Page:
Automated Security Alert Alarms Can Benefit All Ages
Company Now Helps Temporary Patients, Disabled, People with Chronic Illness
(PRWEB) July 05, 2013
Automated Security Alert's medical alarm systems are now for more than just seniors. The Pittsburgh-based company uses the latest technology to provide care services that include medical alarms, fall detectors, monitored automated medication dispensers, activity monitoring, and TeleHealth services that can monitor blood sugar, pulse, and blood pressure to manage numerous chronic health conditions. Although most people that use medical alarms are elderly, the services provided by Automated Security Alert can benefit adults of any age who may be dealing with a serious illness, recovering from surgery or injury, or is disabled. Although most people may think that getting a medical alarm is a permanent commitment, it can be used temporarily if a person is transitioning back home after a lengthy hospital stay.
Jason Seyler, Automated Security Alert’s Director of Life Safety, explained that people in their twenties and thirties with health issues can benefit from medical alarm systems. Medical alarms can call for help in an emergency, but medication dispensers can be a huge help to individuals who suddenly find themselves with new and complicated medication routines. Cancer patients can sometimes be prescribed more than one dozen pills in the course of a day, and medication dispensers can prevent dosing errors that could be catastrophic. Seyler said, “There are many individuals that need a little more help sometimes. Young seniors are often proactive and smart and get them before an emergency happens, but no matter your situation or your age, medical alarm systems will let you get help easily and quickly when you need it the most.” He further commented that the sooner emergency help is received, the better the recovery outcome is.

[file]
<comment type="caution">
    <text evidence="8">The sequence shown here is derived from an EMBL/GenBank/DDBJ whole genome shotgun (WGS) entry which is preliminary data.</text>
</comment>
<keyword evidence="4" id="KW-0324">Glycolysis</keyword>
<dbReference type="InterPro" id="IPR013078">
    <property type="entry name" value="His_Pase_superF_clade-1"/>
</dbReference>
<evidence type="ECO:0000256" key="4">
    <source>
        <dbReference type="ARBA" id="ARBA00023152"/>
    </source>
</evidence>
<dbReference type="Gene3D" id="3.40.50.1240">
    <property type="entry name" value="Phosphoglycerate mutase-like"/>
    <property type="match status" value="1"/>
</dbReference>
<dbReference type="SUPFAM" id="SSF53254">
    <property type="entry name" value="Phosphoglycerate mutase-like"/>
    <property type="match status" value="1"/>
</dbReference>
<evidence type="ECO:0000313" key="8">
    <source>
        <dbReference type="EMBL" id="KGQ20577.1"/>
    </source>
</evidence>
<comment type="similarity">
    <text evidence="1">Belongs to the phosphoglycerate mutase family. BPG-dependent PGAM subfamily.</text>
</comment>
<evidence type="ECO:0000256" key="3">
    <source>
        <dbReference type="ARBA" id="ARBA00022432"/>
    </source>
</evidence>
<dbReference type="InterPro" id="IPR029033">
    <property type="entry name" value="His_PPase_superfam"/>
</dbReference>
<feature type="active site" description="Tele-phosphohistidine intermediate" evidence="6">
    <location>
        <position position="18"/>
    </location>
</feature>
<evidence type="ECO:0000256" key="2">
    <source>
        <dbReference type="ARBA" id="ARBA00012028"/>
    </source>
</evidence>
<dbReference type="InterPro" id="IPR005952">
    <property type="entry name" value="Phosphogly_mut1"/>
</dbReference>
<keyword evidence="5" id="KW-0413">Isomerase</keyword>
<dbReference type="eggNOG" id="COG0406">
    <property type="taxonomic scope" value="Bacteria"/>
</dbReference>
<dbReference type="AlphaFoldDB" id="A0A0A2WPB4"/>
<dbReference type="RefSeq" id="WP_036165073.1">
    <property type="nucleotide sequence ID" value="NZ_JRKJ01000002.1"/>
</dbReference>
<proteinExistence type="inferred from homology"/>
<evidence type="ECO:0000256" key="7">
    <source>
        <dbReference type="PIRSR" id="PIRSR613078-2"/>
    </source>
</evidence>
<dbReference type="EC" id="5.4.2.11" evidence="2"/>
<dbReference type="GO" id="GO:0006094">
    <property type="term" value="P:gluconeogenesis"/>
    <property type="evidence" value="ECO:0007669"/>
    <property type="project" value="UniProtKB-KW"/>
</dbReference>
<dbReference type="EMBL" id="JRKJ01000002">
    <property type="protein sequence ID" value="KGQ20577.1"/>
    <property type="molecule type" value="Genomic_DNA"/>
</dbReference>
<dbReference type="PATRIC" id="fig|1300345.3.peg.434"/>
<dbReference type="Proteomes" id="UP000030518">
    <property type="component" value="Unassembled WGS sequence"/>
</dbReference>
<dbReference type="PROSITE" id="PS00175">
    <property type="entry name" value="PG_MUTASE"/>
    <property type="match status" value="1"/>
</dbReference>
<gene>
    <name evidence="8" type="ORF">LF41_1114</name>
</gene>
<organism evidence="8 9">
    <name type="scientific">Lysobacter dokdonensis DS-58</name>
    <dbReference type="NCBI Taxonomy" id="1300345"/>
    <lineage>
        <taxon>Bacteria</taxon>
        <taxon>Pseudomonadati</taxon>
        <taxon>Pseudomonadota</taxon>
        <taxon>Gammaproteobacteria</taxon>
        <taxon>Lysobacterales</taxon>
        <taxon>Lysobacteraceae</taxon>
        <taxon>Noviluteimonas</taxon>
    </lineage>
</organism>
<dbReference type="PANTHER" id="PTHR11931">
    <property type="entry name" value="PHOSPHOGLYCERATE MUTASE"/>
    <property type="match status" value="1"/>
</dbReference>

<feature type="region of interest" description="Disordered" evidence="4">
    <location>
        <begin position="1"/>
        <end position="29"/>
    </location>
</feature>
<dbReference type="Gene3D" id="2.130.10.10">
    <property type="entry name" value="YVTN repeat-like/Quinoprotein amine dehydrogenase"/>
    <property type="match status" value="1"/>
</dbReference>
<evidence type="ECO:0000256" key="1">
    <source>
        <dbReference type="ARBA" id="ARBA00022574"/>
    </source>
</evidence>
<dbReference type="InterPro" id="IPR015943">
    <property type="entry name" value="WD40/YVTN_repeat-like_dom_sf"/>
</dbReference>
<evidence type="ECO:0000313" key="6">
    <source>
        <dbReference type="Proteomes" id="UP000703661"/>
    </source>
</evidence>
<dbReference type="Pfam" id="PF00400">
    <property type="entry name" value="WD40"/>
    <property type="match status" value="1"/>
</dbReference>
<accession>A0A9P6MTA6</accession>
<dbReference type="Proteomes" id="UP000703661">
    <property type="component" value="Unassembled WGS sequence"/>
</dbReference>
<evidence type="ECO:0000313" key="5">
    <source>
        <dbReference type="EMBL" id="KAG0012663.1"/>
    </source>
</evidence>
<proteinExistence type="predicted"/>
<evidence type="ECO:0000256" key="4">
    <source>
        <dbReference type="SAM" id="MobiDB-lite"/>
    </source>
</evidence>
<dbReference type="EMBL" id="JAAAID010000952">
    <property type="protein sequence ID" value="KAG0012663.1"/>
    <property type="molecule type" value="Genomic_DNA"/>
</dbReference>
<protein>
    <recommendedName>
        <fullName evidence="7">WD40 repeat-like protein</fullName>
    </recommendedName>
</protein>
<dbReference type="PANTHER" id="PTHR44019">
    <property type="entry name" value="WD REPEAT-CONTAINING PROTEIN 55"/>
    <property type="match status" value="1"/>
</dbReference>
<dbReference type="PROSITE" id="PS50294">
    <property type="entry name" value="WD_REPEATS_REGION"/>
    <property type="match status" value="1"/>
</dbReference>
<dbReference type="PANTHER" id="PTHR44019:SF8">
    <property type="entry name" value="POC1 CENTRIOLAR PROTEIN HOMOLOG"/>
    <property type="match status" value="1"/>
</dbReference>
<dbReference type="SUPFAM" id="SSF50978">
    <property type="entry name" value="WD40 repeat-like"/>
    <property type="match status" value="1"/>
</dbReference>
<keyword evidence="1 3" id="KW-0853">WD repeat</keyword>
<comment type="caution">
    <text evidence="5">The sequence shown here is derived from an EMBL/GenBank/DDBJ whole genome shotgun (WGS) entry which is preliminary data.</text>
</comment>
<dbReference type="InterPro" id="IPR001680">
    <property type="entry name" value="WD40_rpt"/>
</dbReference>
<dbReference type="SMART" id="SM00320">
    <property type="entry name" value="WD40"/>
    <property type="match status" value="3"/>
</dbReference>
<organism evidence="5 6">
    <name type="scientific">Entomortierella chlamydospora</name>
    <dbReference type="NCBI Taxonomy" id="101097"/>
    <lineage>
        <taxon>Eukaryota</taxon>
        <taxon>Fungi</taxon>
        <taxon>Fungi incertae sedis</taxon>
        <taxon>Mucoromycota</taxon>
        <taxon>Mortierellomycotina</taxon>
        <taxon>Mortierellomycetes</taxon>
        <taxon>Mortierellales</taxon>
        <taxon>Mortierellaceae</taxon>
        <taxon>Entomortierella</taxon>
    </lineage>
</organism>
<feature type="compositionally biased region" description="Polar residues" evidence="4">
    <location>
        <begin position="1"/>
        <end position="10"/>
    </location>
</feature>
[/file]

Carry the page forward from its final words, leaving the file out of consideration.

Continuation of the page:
For further information, please contact Matthew Couillard at 1.800.338.7114.
For the original version on PRWeb visit: http://www.prweb.com/releases/2013/7/prweb10886788.htm